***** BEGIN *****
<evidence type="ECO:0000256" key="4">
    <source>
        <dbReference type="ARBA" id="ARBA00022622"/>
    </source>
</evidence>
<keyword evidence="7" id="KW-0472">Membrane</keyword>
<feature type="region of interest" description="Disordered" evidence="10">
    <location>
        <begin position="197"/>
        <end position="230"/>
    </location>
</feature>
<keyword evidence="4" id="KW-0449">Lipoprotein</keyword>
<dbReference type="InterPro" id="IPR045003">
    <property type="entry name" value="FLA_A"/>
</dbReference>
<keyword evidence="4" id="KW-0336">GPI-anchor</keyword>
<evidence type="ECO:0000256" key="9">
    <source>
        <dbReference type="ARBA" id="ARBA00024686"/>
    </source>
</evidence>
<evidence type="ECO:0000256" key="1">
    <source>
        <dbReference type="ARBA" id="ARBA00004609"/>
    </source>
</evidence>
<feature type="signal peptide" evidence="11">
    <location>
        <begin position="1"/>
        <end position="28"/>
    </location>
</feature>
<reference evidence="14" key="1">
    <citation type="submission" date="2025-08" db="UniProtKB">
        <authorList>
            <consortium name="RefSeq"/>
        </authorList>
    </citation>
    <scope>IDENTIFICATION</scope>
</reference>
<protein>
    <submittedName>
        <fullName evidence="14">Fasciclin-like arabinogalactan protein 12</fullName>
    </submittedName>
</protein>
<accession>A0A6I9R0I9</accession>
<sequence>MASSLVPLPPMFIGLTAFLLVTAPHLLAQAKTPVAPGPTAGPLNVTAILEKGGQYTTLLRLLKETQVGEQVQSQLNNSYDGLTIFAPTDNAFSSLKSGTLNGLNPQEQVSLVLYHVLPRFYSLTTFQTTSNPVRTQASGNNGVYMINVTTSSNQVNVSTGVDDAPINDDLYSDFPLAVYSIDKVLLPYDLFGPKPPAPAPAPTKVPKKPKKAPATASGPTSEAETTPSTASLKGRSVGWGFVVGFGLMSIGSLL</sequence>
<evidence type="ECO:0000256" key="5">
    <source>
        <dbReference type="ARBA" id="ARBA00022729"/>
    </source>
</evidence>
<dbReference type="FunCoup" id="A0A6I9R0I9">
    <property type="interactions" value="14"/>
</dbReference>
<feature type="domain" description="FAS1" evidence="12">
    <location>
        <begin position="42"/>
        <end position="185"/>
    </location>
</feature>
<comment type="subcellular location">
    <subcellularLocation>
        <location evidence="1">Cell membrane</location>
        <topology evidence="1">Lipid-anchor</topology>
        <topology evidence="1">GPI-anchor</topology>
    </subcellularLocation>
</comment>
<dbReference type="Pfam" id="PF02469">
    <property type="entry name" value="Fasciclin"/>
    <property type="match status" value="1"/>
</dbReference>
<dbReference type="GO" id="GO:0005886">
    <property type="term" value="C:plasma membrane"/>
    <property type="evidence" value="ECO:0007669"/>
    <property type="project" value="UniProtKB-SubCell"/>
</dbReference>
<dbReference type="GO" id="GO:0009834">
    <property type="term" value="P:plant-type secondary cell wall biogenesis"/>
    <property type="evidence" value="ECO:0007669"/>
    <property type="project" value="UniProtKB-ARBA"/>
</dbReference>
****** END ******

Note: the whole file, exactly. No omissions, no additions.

<evidence type="ECO:0000256" key="4">
    <source>
        <dbReference type="ARBA" id="ARBA00022622"/>
    </source>
</evidence>
<keyword evidence="7" id="KW-0472">Membrane</keyword>
<feature type="region of interest" description="Disordered" evidence="10">
    <location>
        <begin position="197"/>
        <end position="230"/>
    </location>
</feature>
<keyword evidence="4" id="KW-0449">Lipoprotein</keyword>
<dbReference type="InterPro" id="IPR045003">
    <property type="entry name" value="FLA_A"/>
</dbReference>
<keyword evidence="4" id="KW-0336">GPI-anchor</keyword>
<evidence type="ECO:0000256" key="9">
    <source>
        <dbReference type="ARBA" id="ARBA00024686"/>
    </source>
</evidence>
<evidence type="ECO:0000256" key="1">
    <source>
        <dbReference type="ARBA" id="ARBA00004609"/>
    </source>
</evidence>
<feature type="signal peptide" evidence="11">
    <location>
        <begin position="1"/>
        <end position="28"/>
    </location>
</feature>
<reference evidence="14" key="1">
    <citation type="submission" date="2025-08" db="UniProtKB">
        <authorList>
            <consortium name="RefSeq"/>
        </authorList>
    </citation>
    <scope>IDENTIFICATION</scope>
</reference>
<protein>
    <submittedName>
        <fullName evidence="14">Fasciclin-like arabinogalactan protein 12</fullName>
    </submittedName>
</protein>
<accession>A0A6I9R0I9</accession>
<sequence>MASSLVPLPPMFIGLTAFLLVTAPHLLAQAKTPVAPGPTAGPLNVTAILEKGGQYTTLLRLLKETQVGEQVQSQLNNSYDGLTIFAPTDNAFSSLKSGTLNGLNPQEQVSLVLYHVLPRFYSLTTFQTTSNPVRTQASGNNGVYMINVTTSSNQVNVSTGVDDAPINDDLYSDFPLAVYSIDKVLLPYDLFGPKPPAPAPAPTKVPKKPKKAPATASGPTSEAETTPSTASLKGRSVGWGFVVGFGLMSIGSLL</sequence>
<evidence type="ECO:0000256" key="5">
    <source>
        <dbReference type="ARBA" id="ARBA00022729"/>
    </source>
</evidence>
<dbReference type="FunCoup" id="A0A6I9R0I9">
    <property type="interactions" value="14"/>
</dbReference>
<feature type="domain" description="FAS1" evidence="12">
    <location>
        <begin position="42"/>
        <end position="185"/>
    </location>
</feature>
<comment type="subcellular location">
    <subcellularLocation>
        <location evidence="1">Cell membrane</location>
        <topology evidence="1">Lipid-anchor</topology>
        <topology evidence="1">GPI-anchor</topology>
    </subcellularLocation>
</comment>
<dbReference type="Pfam" id="PF02469">
    <property type="entry name" value="Fasciclin"/>
    <property type="match status" value="1"/>
</dbReference>
<dbReference type="GO" id="GO:0005886">
    <property type="term" value="C:plasma membrane"/>
    <property type="evidence" value="ECO:0007669"/>
    <property type="project" value="UniProtKB-SubCell"/>
</dbReference>
<dbReference type="GO" id="GO:0009834">
    <property type="term" value="P:plant-type secondary cell wall biogenesis"/>
    <property type="evidence" value="ECO:0007669"/>
    <property type="project" value="UniProtKB-ARBA"/>
</dbReference>